According to local media, Innogy Middle East, a company established by the Dubai Electricity and Water Authority (DEWA) and Ragni Group, a French company agreed to collaborate in the production of smart lighting poles for Dubai. DEWA goes Smart the French way means for the lighting poles to support obviously energy-saving lighting and a wide range of environmental intelligence like autonomous driving and traffic control.
Such memorandum of understanding between a public utility provider from a hydrocarbon based energy producer and a non-hydrocarbon country based producer of smart hardware seems to be more and more trending these latter days.
Within the UAE and the Gulf region’s most densely populated area, Dubai although being hampered by the recently felt and long-awaited oil peak, carries on at looking at how getting “smart” and keep itself moving towards its share in its fight against climate change.
Two things of the above will have to be clarified and are to do with our use of the “long-awaited oil peak” phrase and our assuming that hydrocarbons related activities of production, distribution and usage have had consequences on the so called climate change now well-known notion.
A WEF produced on September 4th, 2017 and published in collaboration with Quartz, this article written by Olivia Goldhill, Weekend Writer, gives us a feeling of the latest happenings.  We republish it for purposes of possibly helping its spread further in the MENA region.

A study has found that there is a deep divide in beliefs about controversial scientific issues among the most educated.
Image: REUTERS/Mark Ralston/Pool

Climate change is dividing the highly educated. Here’s why


Many people concerned about climate change assume that eventually, the growing weight of facts will persuade those who dismiss humans’ role in the problem to think again. Surely, the theory goes, the plentiful evidence will eventually make any naysayer understand the severity of the situation.

But political ideology has a powerful effect, and new research shows that education and facts don’t prevent climate change deniers from cherry picking evidence to support their own beliefs.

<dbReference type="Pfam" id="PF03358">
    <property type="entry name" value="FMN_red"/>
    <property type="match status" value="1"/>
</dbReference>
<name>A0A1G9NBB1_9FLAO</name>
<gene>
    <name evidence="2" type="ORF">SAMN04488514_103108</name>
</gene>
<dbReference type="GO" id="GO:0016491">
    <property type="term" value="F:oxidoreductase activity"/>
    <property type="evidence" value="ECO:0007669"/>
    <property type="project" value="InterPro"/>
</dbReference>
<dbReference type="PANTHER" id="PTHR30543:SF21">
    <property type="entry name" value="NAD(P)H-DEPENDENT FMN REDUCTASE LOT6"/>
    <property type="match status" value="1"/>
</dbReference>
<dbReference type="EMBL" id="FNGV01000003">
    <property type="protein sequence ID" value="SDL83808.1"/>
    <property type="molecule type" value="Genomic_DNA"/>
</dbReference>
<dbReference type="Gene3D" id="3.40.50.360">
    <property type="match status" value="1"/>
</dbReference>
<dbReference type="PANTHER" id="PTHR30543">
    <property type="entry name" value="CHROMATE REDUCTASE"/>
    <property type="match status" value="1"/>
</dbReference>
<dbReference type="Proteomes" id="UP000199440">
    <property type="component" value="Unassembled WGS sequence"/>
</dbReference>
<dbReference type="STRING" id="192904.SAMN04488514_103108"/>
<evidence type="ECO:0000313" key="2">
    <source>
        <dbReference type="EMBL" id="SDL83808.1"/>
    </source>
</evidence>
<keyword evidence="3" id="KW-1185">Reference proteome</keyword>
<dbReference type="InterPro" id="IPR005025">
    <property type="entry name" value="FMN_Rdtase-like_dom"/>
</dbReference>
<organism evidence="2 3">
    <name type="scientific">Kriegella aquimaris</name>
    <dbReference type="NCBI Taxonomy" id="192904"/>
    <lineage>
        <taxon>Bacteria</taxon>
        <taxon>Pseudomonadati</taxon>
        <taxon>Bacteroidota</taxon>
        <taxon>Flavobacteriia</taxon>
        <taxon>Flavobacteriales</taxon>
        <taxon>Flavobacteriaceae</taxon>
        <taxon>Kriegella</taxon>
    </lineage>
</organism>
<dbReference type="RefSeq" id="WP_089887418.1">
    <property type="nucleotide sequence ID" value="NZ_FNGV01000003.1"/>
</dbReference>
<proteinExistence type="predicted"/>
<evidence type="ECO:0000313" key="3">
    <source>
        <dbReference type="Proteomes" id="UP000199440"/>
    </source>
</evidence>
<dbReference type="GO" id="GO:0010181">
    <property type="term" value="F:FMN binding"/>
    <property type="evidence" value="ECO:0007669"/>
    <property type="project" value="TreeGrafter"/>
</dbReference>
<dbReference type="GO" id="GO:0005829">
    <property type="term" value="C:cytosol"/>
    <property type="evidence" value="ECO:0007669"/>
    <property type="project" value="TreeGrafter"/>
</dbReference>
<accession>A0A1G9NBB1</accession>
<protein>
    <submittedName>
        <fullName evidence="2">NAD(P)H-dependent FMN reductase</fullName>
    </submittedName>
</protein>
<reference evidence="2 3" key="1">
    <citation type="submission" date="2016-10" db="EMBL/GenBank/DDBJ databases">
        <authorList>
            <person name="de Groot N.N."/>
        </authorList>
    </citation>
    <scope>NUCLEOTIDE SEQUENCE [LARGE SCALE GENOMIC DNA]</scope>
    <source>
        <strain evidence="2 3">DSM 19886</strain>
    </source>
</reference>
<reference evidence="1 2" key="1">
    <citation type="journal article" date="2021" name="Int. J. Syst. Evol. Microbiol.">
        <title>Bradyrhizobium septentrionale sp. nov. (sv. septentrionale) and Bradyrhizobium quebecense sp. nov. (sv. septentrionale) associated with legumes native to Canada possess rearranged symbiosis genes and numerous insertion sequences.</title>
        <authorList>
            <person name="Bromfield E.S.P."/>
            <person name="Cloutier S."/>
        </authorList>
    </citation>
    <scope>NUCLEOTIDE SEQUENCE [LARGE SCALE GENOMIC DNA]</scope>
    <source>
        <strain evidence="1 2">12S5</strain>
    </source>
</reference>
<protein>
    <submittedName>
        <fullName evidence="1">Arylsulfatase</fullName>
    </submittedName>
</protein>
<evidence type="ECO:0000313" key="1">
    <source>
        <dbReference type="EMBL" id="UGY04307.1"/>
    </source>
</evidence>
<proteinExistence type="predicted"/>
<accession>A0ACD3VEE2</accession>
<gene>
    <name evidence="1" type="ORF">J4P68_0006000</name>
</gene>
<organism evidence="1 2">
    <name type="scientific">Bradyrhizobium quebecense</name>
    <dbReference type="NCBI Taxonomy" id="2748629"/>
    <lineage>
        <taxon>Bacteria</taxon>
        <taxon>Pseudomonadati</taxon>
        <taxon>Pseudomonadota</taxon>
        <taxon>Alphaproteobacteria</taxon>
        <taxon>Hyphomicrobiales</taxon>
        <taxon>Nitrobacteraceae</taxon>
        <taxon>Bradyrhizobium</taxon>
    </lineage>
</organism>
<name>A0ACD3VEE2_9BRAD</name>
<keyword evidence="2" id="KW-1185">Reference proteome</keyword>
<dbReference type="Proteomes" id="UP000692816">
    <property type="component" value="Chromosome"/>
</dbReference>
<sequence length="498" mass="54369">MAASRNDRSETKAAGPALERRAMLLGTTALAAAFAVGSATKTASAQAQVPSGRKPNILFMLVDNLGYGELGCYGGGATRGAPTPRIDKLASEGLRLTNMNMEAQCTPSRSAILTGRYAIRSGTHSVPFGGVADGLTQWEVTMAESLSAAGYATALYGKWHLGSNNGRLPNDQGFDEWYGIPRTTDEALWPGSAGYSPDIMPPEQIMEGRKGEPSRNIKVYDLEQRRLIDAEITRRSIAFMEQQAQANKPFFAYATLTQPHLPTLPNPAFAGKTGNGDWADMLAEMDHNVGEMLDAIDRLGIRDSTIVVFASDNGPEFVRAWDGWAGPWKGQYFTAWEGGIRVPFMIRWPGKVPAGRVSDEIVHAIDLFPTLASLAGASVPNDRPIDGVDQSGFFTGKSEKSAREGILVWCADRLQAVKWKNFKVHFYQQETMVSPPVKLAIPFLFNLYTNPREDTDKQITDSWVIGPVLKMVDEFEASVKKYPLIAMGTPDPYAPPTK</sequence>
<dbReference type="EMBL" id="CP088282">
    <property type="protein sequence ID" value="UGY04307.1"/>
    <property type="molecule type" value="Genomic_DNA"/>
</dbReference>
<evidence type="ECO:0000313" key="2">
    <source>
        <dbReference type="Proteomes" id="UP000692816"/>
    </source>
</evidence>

A study published this week in Proceedings of the National Academy of Sciences showed that among the most educated, there’s actually a deep divide in beliefs about controversial scientific issues.

The researchers analyzed public opinions on six topics—stem cell research, the big bang, human evolution, climate change, nanotechnology, and genetically modified foods—based on more than 6,500 responses from the General Social Survey (a national survey conducted once every two years). Overall, they found that education level was “at best weakly related” to acceptance of the scientific consensus.

They write:

“We found that where religious or political polarization existed, it was greater among individuals with more general education and among individuals with greater scientific knowledge, as measured by both whether they had taken science courses and how they scored on a test of science literacy.”

The study follows several previous studies that show political conservatives are more likely to dispute the scientific consensus on climate change if they have more education.

There are two plausible explanations for this finding, according to the researchers. Firstly, the notion of “motivated reasoning,” namely that “more knowledgeable individuals are more adept at interpreting evidence in support of their preferred conclusions.” And secondly, over-confidence—as the researchers explain, “knowledge increases individuals’ confidence more quickly than it increases that knowledge.”

So if you fail to persuade dogmatic family members to see reason, don’t be too surprised. Given the terrifyingly real dangers posed by climate change, it’s still worth presenting the facts—just don’t assume that deniers are dumb.

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